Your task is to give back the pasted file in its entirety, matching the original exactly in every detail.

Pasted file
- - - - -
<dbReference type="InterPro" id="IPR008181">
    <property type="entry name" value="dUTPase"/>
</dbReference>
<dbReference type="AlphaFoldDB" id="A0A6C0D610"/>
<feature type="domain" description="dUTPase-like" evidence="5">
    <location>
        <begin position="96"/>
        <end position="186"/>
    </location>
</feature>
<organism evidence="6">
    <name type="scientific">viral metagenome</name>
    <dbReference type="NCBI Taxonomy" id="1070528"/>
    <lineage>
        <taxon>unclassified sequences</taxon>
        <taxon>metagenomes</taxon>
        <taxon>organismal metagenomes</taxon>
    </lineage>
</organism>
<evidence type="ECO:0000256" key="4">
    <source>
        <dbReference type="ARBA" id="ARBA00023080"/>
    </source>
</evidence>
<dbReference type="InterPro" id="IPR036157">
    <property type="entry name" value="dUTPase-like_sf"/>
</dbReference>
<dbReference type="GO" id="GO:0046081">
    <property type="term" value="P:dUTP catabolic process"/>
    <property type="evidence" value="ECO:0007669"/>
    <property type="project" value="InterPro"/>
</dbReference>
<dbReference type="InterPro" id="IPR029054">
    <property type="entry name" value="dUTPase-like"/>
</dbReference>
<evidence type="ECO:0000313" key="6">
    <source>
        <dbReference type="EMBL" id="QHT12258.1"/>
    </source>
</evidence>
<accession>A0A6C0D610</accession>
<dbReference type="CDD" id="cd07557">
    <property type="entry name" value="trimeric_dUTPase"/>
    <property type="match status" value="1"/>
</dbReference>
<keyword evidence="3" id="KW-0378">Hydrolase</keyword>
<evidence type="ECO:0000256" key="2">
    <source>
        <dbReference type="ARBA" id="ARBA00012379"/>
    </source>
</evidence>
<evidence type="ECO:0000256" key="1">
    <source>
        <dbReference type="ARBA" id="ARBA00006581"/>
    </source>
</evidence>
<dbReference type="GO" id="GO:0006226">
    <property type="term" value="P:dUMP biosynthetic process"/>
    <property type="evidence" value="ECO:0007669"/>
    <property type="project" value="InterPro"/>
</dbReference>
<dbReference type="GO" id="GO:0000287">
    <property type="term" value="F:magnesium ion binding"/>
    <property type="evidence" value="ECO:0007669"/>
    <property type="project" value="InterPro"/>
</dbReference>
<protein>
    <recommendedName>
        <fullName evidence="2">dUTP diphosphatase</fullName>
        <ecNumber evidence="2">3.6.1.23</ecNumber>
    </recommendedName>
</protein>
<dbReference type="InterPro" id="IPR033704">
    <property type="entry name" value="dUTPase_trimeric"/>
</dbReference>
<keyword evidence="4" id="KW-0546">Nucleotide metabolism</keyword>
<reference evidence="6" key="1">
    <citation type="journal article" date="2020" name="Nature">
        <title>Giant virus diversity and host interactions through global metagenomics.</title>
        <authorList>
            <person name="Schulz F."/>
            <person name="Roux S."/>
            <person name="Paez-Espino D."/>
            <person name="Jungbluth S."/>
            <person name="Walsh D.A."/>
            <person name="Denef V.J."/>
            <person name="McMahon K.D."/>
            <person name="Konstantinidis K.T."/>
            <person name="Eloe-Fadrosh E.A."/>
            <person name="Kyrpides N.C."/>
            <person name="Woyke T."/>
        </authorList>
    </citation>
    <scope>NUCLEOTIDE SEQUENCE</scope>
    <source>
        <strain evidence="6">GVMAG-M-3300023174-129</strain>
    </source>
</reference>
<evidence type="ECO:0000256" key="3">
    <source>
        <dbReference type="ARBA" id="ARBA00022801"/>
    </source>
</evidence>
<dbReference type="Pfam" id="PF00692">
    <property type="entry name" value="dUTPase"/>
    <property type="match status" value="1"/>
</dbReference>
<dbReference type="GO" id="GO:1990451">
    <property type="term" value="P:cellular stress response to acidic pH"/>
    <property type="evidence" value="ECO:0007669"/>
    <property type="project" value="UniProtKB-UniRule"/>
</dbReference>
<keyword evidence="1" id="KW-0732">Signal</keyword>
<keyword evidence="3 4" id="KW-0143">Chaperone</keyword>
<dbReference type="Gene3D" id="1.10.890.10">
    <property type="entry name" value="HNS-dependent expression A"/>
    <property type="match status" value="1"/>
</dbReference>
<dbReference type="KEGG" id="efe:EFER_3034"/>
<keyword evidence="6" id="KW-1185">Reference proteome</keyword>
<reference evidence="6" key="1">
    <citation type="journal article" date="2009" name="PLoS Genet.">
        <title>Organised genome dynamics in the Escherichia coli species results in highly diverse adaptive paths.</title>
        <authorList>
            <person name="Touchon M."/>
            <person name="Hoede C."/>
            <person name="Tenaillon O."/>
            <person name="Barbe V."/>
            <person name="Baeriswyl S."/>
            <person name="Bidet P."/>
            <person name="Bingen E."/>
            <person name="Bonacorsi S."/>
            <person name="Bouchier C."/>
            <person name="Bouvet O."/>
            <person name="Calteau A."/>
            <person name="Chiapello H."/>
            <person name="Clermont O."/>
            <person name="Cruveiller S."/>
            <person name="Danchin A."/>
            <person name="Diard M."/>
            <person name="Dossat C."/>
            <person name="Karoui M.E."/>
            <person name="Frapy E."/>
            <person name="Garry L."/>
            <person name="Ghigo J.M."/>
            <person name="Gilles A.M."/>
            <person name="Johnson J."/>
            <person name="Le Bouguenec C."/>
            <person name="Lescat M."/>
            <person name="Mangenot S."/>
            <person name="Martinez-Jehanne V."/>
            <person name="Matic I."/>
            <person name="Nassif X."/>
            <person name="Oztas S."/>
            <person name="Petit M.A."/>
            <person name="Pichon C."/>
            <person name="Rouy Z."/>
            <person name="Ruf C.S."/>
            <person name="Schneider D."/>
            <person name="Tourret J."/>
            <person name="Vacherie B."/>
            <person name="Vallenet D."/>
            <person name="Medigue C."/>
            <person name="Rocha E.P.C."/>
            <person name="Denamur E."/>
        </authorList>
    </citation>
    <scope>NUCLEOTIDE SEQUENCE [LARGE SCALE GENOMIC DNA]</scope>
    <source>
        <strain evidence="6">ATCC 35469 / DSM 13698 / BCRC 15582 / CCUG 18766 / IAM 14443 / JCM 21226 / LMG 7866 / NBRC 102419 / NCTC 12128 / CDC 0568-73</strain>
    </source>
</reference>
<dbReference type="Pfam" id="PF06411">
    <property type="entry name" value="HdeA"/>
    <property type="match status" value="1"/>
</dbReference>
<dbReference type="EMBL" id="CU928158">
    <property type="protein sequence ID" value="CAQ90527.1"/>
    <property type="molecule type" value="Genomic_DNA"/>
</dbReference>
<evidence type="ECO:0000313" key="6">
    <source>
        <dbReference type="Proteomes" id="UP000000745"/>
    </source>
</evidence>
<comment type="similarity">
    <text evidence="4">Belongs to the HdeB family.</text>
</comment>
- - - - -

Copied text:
<dbReference type="InterPro" id="IPR008181">
    <property type="entry name" value="dUTPase"/>
</dbReference>
<dbReference type="AlphaFoldDB" id="A0A6C0D610"/>
<feature type="domain" description="dUTPase-like" evidence="5">
    <location>
        <begin position="96"/>
        <end position="186"/>
    </location>
</feature>
<organism evidence="6">
    <name type="scientific">viral metagenome</name>
    <dbReference type="NCBI Taxonomy" id="1070528"/>
    <lineage>
        <taxon>unclassified sequences</taxon>
        <taxon>metagenomes</taxon>
        <taxon>organismal metagenomes</taxon>
    </lineage>
</organism>
<evidence type="ECO:0000256" key="4">
    <source>
        <dbReference type="ARBA" id="ARBA00023080"/>
    </source>
</evidence>
<dbReference type="InterPro" id="IPR036157">
    <property type="entry name" value="dUTPase-like_sf"/>
</dbReference>
<dbReference type="GO" id="GO:0046081">
    <property type="term" value="P:dUTP catabolic process"/>
    <property type="evidence" value="ECO:0007669"/>
    <property type="project" value="InterPro"/>
</dbReference>
<dbReference type="InterPro" id="IPR029054">
    <property type="entry name" value="dUTPase-like"/>
</dbReference>
<evidence type="ECO:0000313" key="6">
    <source>
        <dbReference type="EMBL" id="QHT12258.1"/>
    </source>
</evidence>
<accession>A0A6C0D610</accession>
<dbReference type="CDD" id="cd07557">
    <property type="entry name" value="trimeric_dUTPase"/>
    <property type="match status" value="1"/>
</dbReference>
<keyword evidence="3" id="KW-0378">Hydrolase</keyword>
<evidence type="ECO:0000256" key="2">
    <source>
        <dbReference type="ARBA" id="ARBA00012379"/>
    </source>
</evidence>
<evidence type="ECO:0000256" key="1">
    <source>
        <dbReference type="ARBA" id="ARBA00006581"/>
    </source>
</evidence>
<dbReference type="GO" id="GO:0006226">
    <property type="term" value="P:dUMP biosynthetic process"/>
    <property type="evidence" value="ECO:0007669"/>
    <property type="project" value="InterPro"/>
</dbReference>
<dbReference type="GO" id="GO:0000287">
    <property type="term" value="F:magnesium ion binding"/>
    <property type="evidence" value="ECO:0007669"/>
    <property type="project" value="InterPro"/>
</dbReference>
<protein>
    <recommendedName>
        <fullName evidence="2">dUTP diphosphatase</fullName>
        <ecNumber evidence="2">3.6.1.23</ecNumber>
    </recommendedName>
</protein>
<dbReference type="InterPro" id="IPR033704">
    <property type="entry name" value="dUTPase_trimeric"/>
</dbReference>
<keyword evidence="4" id="KW-0546">Nucleotide metabolism</keyword>
<reference evidence="6" key="1">
    <citation type="journal article" date="2020" name="Nature">
        <title>Giant virus diversity and host interactions through global metagenomics.</title>
        <authorList>
            <person name="Schulz F."/>
            <person name="Roux S."/>
            <person name="Paez-Espino D."/>
            <person name="Jungbluth S."/>
            <person name="Walsh D.A."/>
            <person name="Denef V.J."/>
            <person name="McMahon K.D."/>
            <person name="Konstantinidis K.T."/>
            <person name="Eloe-Fadrosh E.A."/>
            <person name="Kyrpides N.C."/>
            <person name="Woyke T."/>
        </authorList>
    </citation>
    <scope>NUCLEOTIDE SEQUENCE</scope>
    <source>
        <strain evidence="6">GVMAG-M-3300023174-129</strain>
    </source>
</reference>
<evidence type="ECO:0000256" key="3">
    <source>
        <dbReference type="ARBA" id="ARBA00022801"/>
    </source>
</evidence>
<dbReference type="Pfam" id="PF00692">
    <property type="entry name" value="dUTPase"/>
    <property type="match status" value="1"/>
</dbReference>
<dbReference type="GO" id="GO:1990451">
    <property type="term" value="P:cellular stress response to acidic pH"/>
    <property type="evidence" value="ECO:0007669"/>
    <property type="project" value="UniProtKB-UniRule"/>
</dbReference>
<keyword evidence="1" id="KW-0732">Signal</keyword>
<keyword evidence="3 4" id="KW-0143">Chaperone</keyword>
<dbReference type="Gene3D" id="1.10.890.10">
    <property type="entry name" value="HNS-dependent expression A"/>
    <property type="match status" value="1"/>
</dbReference>
<dbReference type="KEGG" id="efe:EFER_3034"/>
<keyword evidence="6" id="KW-1185">Reference proteome</keyword>
<reference evidence="6" key="1">
    <citation type="journal article" date="2009" name="PLoS Genet.">
        <title>Organised genome dynamics in the Escherichia coli species results in highly diverse adaptive paths.</title>
        <authorList>
            <person name="Touchon M."/>
            <person name="Hoede C."/>
            <person name="Tenaillon O."/>
            <person name="Barbe V."/>
            <person name="Baeriswyl S."/>
            <person name="Bidet P."/>
            <person name="Bingen E."/>
            <person name="Bonacorsi S."/>
            <person name="Bouchier C."/>
            <person name="Bouvet O."/>
            <person name="Calteau A."/>
            <person name="Chiapello H."/>
            <person name="Clermont O."/>
            <person name="Cruveiller S."/>
            <person name="Danchin A."/>
            <person name="Diard M."/>
            <person name="Dossat C."/>
            <person name="Karoui M.E."/>
            <person name="Frapy E."/>
            <person name="Garry L."/>
            <person name="Ghigo J.M."/>
            <person name="Gilles A.M."/>
            <person name="Johnson J."/>
            <person name="Le Bouguenec C."/>
            <person name="Lescat M."/>
            <person name="Mangenot S."/>
            <person name="Martinez-Jehanne V."/>
            <person name="Matic I."/>
            <person name="Nassif X."/>
            <person name="Oztas S."/>
            <person name="Petit M.A."/>
            <person name="Pichon C."/>
            <person name="Rouy Z."/>
            <person name="Ruf C.S."/>
            <person name="Schneider D."/>
            <person name="Tourret J."/>
            <person name="Vacherie B."/>
            <person name="Vallenet D."/>
            <person name="Medigue C."/>
            <person name="Rocha E.P.C."/>
            <person name="Denamur E."/>
        </authorList>
    </citation>
    <scope>NUCLEOTIDE SEQUENCE [LARGE SCALE GENOMIC DNA]</scope>
    <source>
        <strain evidence="6">ATCC 35469 / DSM 13698 / BCRC 15582 / CCUG 18766 / IAM 14443 / JCM 21226 / LMG 7866 / NBRC 102419 / NCTC 12128 / CDC 0568-73</strain>
    </source>
</reference>
<dbReference type="Pfam" id="PF06411">
    <property type="entry name" value="HdeA"/>
    <property type="match status" value="1"/>
</dbReference>
<dbReference type="EMBL" id="CU928158">
    <property type="protein sequence ID" value="CAQ90527.1"/>
    <property type="molecule type" value="Genomic_DNA"/>
</dbReference>
<evidence type="ECO:0000313" key="6">
    <source>
        <dbReference type="Proteomes" id="UP000000745"/>
    </source>
</evidence>
<comment type="similarity">
    <text evidence="4">Belongs to the HdeB family.</text>
</comment>